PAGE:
Whithurst instead of Rix if I had had the chance, but he wasn’t a whole
heckuva lot better so I wasn’t gonna be great either way.
Most of the top RBs were gone when it came to my second pick. I was happy
enough taking McGill, who was good when he played but was hurt most of
the year. Ryan Moore was awful. I thought Miami would be an offensive
juggernaut in the new ACC and he would be catching TDs all year long
from Berlin. It just didn’t happen; he was a non-factor. My fourth-round pick of Jon Peattie was my only good selection. I knew there were
only four kickers who had locked up their positions and I got the last
one. I was very happy with this pick and he did well for me.
I was also happy to get my next pick of Cedric Humes . He was going to the starting
RB for a solid running team but he stunk out loud to start the season. He actually came on OK in the last three weeks but I was out of it
by then. Sure wish I had taken Pearman there instead; my lack of homerism hurt me.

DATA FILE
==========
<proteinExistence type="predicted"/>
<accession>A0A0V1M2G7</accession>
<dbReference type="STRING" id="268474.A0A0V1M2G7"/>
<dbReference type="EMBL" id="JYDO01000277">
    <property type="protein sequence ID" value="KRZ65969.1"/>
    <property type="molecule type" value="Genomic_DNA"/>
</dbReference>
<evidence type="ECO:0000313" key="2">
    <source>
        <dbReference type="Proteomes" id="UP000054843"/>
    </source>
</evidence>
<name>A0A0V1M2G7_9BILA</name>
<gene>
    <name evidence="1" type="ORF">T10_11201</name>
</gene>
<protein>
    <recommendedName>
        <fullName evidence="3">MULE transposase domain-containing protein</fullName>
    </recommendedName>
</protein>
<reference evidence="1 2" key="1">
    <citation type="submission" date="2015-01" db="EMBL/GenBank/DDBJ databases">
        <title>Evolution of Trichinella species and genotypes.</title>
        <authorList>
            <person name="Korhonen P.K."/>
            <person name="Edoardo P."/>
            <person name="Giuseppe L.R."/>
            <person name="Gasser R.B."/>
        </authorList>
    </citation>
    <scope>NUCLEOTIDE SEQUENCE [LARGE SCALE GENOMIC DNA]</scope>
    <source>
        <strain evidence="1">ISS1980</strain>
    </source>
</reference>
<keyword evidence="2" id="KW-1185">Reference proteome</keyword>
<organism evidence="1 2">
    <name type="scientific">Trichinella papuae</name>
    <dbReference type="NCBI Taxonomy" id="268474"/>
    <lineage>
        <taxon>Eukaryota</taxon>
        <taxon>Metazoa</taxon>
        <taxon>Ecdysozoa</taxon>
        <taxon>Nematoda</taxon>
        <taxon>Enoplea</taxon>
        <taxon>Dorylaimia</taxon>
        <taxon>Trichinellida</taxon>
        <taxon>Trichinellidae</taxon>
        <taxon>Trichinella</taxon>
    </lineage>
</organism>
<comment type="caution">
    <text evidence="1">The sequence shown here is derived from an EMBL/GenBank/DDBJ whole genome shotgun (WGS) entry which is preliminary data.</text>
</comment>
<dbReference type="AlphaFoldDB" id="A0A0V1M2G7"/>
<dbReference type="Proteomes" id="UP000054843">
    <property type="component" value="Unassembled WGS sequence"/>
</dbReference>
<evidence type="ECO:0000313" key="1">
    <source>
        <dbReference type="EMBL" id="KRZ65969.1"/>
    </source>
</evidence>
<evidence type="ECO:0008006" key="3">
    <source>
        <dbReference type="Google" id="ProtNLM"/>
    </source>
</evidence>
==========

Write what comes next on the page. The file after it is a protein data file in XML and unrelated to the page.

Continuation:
Then, when I applied some homerism, I chose Deyon and I think we all know
how anemic our whole passing game was this year, I dropped him when he
got hurt and picked up Calvin Johnson, who was a stud. Sure wish we
could find ourselves a freshman WR to come up huge next year (Let’s get a
I had a lot of fun drafting and had fun keeping up with it, but I was out of it so early it was a bummer. I really thought I
had drafted well and hardly any of my picks really panned out, nor did
many of my injury pickups. I picked up Maldonado and
Statham right before the Terps went on their horrible offensive run. No
excuses, I drafted poorly but had fun.
6) FirstCoastCav (314)
QB: Marques Hagans, Virginia (102)
RB: Chris Barclay, Wake Forest (92)
RB: Leon Washington, Florida State (69)
WR: Craphonso Thorpe, Florida State (22)
WR: Derrick Fenner, Maryland (29)
K: David Jordan, Georgia Tech (0)
What can I say?? I did my research, weighed in on who
I thought would be big impact players and thought I
had genuinely done a good job in my draft. Well,
Marques fell off the face of the earth in the second
half of the season. Hey, at least I didn’t draft
Whitehurst or Rix in the first round. Ha!
Leon Washington got hurt and never really fulfilled his
enormous potential. Chris Barclay always seemed to
lose yards and TDs to Wake’s other backs. Derrick
Fenner was sabotaged by the worst quarterback play
I’ve ever seen, coached by a so-called “Offensive
Genius”. And as for Craphonso Thorpe, well, I have no